The Next Generation of Online Organizing

The Dean campaign was known for its innovative online tools. The Internet was a phenomenal way to get Governor Dean's message directly to supporters -- bypassing the media. Dean for America showed us that campaign websites could have life and vitality. Thankfully, we'll never see another stale, brochure-like website from a presidential candidate again.

Innovation often starts with a problem. DFA's upcoming grassroots organizing software was actually born out of a problem.

Democracy for America has outgrown its blogging software.

Blogging during the campaign was akin to cheerleading; a cacophony of voices, all shouting in support of a single common goal. A few examples from September 2003 comments (September to Remember):

"I'll be with all the house partyers in spirit tonight. Dr. Dean is the best thing to happen since the founding fathers wrote our Constitution and Bill of Rights."


"I just contributed $10 to the campaign and it is the first time I have ever contributed to any campaign of any kind. I know it's not a lot of
money, but I still feel like I am a part of something really great happening in this country. GO DEAN!!! We will be there to support you
all the way. Keep being yourself and you will be fine."

"For each debate, we are the Dean Attack! site will count the number of times the Good Governor comes under attack. Then, like feeding the goal, not the troll, Deaniacs can contribute through the Dean Attack! site. Say, 50 cents per attack?"

The blog was great for cheering on our candidate and posting. The format lent itself to hundreds of voices talking about the same topic (Howard Dean) at the same time.

But now, two years later, our community is no longer united behind a single candidate. The Democracy for America community is filled with experienced activists who have sophisticated organizing skills. AT HQ, we hear often that members want to share information, collaborate on projects and organize within the community; however, collaborating on projects and organizing people is difficult among the constantly-moving threads with so much in-between chatter.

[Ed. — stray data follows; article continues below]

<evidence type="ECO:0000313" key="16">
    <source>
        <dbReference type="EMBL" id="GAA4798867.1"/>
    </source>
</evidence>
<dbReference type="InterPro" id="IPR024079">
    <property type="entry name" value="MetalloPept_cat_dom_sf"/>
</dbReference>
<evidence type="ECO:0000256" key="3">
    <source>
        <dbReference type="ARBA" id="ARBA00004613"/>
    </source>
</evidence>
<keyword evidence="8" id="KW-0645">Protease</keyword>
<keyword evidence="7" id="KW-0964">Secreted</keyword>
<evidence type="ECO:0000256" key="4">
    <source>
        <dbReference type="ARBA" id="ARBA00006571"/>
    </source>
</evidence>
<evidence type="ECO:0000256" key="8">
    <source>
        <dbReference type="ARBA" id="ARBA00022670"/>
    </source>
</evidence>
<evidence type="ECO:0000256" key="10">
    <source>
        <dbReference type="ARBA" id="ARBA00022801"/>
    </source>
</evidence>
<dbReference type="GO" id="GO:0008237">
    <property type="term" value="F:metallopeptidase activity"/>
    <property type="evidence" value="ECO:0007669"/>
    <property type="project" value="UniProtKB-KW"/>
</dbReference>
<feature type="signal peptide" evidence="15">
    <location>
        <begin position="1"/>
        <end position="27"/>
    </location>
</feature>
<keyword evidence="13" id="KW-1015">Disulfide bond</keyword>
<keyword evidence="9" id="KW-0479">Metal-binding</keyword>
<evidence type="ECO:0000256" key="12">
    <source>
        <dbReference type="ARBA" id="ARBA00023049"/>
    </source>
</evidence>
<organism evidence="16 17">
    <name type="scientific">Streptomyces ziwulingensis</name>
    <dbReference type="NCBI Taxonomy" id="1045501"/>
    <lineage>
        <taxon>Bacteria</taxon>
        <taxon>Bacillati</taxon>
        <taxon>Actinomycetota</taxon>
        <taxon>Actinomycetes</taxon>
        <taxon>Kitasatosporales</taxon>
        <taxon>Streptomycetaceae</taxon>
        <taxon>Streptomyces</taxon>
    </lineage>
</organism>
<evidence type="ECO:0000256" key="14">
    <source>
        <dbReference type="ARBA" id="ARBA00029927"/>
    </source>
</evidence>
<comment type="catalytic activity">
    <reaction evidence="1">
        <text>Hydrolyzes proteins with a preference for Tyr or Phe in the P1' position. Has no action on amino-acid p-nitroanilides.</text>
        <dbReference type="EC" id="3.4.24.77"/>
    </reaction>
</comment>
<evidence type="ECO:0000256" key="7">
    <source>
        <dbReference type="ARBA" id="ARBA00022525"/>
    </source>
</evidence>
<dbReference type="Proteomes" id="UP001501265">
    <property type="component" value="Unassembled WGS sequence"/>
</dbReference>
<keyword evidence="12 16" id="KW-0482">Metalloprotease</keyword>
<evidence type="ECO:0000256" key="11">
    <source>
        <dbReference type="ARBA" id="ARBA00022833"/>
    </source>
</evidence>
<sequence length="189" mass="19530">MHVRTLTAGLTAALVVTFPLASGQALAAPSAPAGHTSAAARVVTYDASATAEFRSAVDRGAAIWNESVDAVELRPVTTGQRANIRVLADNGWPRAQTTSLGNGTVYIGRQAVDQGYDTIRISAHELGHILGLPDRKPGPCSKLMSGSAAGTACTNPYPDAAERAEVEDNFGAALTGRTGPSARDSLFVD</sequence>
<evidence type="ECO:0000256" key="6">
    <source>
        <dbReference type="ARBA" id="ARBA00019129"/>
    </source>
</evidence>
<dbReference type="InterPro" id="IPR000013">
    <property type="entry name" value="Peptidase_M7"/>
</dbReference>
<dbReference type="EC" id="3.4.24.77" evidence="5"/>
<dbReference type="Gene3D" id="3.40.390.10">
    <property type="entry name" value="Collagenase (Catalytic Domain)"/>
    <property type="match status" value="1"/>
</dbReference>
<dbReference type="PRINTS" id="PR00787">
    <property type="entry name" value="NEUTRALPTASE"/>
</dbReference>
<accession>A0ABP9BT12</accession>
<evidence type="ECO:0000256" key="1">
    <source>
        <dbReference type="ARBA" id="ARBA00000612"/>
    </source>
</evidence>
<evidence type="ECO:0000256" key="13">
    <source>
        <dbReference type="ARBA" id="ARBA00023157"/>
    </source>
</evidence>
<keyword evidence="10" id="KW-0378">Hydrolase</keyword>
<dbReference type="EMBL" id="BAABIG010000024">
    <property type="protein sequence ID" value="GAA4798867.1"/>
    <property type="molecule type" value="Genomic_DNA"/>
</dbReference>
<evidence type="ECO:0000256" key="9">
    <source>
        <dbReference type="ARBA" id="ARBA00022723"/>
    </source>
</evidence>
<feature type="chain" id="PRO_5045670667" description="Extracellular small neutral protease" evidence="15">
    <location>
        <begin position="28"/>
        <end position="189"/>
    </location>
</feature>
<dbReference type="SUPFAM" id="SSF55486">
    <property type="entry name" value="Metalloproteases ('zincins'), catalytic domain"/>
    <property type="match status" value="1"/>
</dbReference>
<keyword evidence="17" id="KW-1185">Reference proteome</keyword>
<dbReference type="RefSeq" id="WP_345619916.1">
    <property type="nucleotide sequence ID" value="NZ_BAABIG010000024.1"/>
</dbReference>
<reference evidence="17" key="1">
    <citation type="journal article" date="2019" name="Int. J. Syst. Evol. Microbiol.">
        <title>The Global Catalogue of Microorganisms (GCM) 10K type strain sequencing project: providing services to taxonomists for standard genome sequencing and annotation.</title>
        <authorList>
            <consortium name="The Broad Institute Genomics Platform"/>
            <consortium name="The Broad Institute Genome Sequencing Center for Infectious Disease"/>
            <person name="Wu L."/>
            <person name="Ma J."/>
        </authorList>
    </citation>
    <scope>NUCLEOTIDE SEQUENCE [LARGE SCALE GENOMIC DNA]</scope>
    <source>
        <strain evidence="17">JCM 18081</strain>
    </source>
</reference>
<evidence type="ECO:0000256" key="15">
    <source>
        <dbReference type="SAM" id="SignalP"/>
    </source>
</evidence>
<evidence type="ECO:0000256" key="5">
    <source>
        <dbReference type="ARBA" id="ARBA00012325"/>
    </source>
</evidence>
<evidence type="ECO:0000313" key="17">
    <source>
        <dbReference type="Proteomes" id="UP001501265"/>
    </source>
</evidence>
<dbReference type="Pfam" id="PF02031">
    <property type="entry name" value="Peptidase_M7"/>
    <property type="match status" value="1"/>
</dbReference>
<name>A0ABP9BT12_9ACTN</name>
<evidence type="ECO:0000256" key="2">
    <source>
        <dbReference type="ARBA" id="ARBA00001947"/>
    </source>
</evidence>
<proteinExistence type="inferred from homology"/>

More inside the discussion...

Posted by TaraLiloia on October 10, 2005 at 08:11 PM | Permalink | Comments (39)

Is Your Right to Have Your Vote Counted at Risk?

My vote is my voice – but only if my vote is counted as it was cast.

Will electronic voting machines ensure that? Or will the lack of transparency, the potential for hacking, and the problems auditing the electronic vote raise more doubts than ever about the veracity of the results?

When you go to the polls to vote, are you more worried about how quickly your ballot is counted or about whether it's accurately counted?

Are you comfortable having voting systems outsourced to private firms?

Today in Washington, the bipartisan Commission on Federal Election Reform issued a report calling on Congress to require that all electronic voting machines have a voter-verifiable paper audit trail (VVPAT) -- and to use that paper trail to audit the election results. 

Here in California, we have a Secretary of State and dozens of county elections officials who oppose such an idea because they're concerned that it will slow down the vote tallying process.

I know nobody likes to wait for election results, but should we choose speed over accuracy and transparency?

My opinion is that accuracy should be the first directive. The very legitimacy of our government depends on the right to vote -- and the right to have your vote counted.

I've written a bill (SB 370) that would require California's elections officials to use the voter-verified paper audit trail to conduct the 1% manual count required by state law.   

Will the Governor sign this bill?  Or will he follow the Secretary of State's advice and veto it?

I want to hear what you think we should be doing to ensure the accuracy and the integrity of California's elections.  I'll be here from 8:00 p.m. to 9:00 p.m. EDT (5:00 p.m. to 6:00 p.m. PDT) to answer your questions and chat about these and any other issues you may want to discuss. 

Debra Bowen, Chairwoman
California Senate Elections, Reapportionment & Constitutional Amendments Committee

Posted by Senator_Bowen on September 19, 2005 at 07:33 PM | Permalink | Comments (34) | TrackBack